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IMPORTANT NOTE: Please do not contact me about the active electrodes. You will get more help if you send an email to the OpenEEG mailing list. Also, check out Olimex if you're interested in buying a preassembled active electrode.
This guide should help you to build Active Electrodes for the modularEEG, as proposed by Jarek Foltynsky here. The active electrodes described here correspond to the modified circuit diagram suggested by Joerg Hansmann:
Active Electrodes V2 by Jarek Foltynsky.
Modified Active Electrodes V2 by Joerg Hansmann.
This guide proposes a tradeoff between building simplicity and signal quality. The guarding box has been omitted and replaced with silicone for encapsulation, because making robust and very small mini-boxes is not simple at all. These are instructions for building 4 active electrodes (2 channels). If you want to try another approach using batteries, give Joe Street's AEs a try.
Please be warned that making AEs is not a simple task. I myself needed to make several prototypes to arrive at this design. Several people on the openeeg-list have reported problems with the electrodes described on this page, but I don't know why. They worked perfectly for me.
In a previous design, I tried a rectangular pin array, but I didn't work. Someone on the list pointed out that this can be due to the particular pin material. That's why this approach uses only silver wires. Also, the thin pin arrays can hurt your skin if you use them for too long.
|Step 1: First of all, I decided to etch the boards myself because industrial etching is expensive and requires a careful final design. So this is actually my latest design so far, and it worked well. To start, download the active electrode template from [this link]. The template includes 40 active electrode patterns for etching.|
|Step 2: Print the pattern, using the darkest
laser printer settings, onto a sheet of polyester paper. You can also try
to use other types of paper, but polyester works fine.
Don't touch the board-part of the pattern paper with fingers,
or with anything else, before or after it's been printed.
|Step 3: Cut the pattern out, leaving a bit of extra paper, all the way around the pattern.|
|Step 4: Scrub a copper plate with an abrasive pad. Lay the pattern flat, face-down, onto it.|
|Step 5: Use a regular handheld household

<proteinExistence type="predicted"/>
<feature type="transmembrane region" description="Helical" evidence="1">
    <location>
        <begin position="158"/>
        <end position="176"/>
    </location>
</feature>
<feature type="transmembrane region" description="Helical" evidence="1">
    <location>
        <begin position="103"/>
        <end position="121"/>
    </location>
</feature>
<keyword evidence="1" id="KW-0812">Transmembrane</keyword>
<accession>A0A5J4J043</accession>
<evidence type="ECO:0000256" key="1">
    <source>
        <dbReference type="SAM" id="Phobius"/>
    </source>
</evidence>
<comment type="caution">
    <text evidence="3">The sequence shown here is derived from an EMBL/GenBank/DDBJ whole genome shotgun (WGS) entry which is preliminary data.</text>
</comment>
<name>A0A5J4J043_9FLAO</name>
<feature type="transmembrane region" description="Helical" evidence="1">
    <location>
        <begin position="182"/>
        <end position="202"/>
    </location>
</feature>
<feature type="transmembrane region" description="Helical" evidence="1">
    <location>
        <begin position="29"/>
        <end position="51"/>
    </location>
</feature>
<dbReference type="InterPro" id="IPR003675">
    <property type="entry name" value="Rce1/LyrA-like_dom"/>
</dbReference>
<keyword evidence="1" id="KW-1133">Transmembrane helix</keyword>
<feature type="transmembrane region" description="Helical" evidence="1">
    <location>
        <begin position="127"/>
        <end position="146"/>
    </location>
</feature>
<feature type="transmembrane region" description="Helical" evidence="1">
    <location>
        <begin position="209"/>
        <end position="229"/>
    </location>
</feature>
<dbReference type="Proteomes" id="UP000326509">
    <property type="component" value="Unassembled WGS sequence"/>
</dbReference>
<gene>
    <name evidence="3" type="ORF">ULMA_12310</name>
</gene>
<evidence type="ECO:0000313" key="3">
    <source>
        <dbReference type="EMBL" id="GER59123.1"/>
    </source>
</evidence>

electric clothes iron. Temperature setting should be something beetwen
"Linen" and "Polyester", i.e. very hot, and without steam.
Place the iron onto the pattern. Hold it very firmly, and press as much as you
can for at least 30 seconds or more. Change position, and repeat, just to avoid
a non-uniformity problem. The whole process shouldn't take you more than 5 minutes.
|Step 6: Wash the copper plate and the pattern with cold water. Then, remove the pattern. The copper plate should look like this.|
|Step 7: Make any necessary corrections, using a permanent ink or other etch-resistant marker pen.|
|Step 8: Use a saw and cut the boards. Be careful.|
|Step 9: This is how your boards should look like.|
|Step 10: Etch the boards. I use Ferric Chloride and some water in a plastic food container. I recommend to heat the closed container in your microoven, so etching is much faster. Don't touch the etchant, and don't get it on anything else.|
|Step 11: The etched boards.|
|Step 12: Remove the toner with some Acetone, or some Laquer Thinner solvent.|
|Step 13: Finish the edges with sandpaper.|
|Step 14: The boards with rounded corners.|
|Step 15: Drill the holes with a dremel tool. Use some goog PCB bits, about 1mm/0.035 inches.|
|Step 16: The boards are ready now for soldering.|
|Step 17: Another picture :-).|
|Step 18: Now, you'll need: The 4 boards; 4 x 200k, 4 x 10k and 4 x 100Ohm resistors; 8 x 100pF and 4 x 10nF capacitors; 4 x TLC272 opamps; some silver wire of 1mm diameter.|
Step 19: Solder the parts as described [here].
|Step 20: Place the board, parts looking down, over a thick coin. Cut 18 silver sticks and place them in the holes. They all should touch the underlying table. Then, solder them. Using 1mm wire, the contact area should make more than 14 square milimeters.|
|Step 21: Finish the ends with sandpaper. They should make a flat surface like in this picture.|
|Step 21: The almost finished active electrodes.|
Step 22: Now, get some double cables with shielding. One of them should carry the current to the opamp (wire +, shielding -), and the other the output signal. Connect the red wire to the arrow, and its shielding nowhere, as specified by the figure. My cables are 1m long.
Note: If you want to use a little guarding box (e.g. made of copper plates) for the electrodes, then connect it to the remaining connector.
|Step 23: The DRL electrode is much simpler. Just solder a single cable to a silver plate.|
|Step 24: Cover the circuitry with some silicone (I've used black colored silicone).|
|Step 25: Finally, cover the back-side with silicone.|
A recording. You can clearly see the (in my case very slow) alpha rythm.
Three eye blinks and tooth grinding.
You can download a test recording here: [Test data - P2 Format] [Test data - P3 Format]
My complete ModEEG.
There are 2 channels + 1 DRL.
That's me with the 2 channels and holding the DRL.
The AEs with a silver plate for better frontal contact.
©2004 by Pedro Ortega <email@example.com>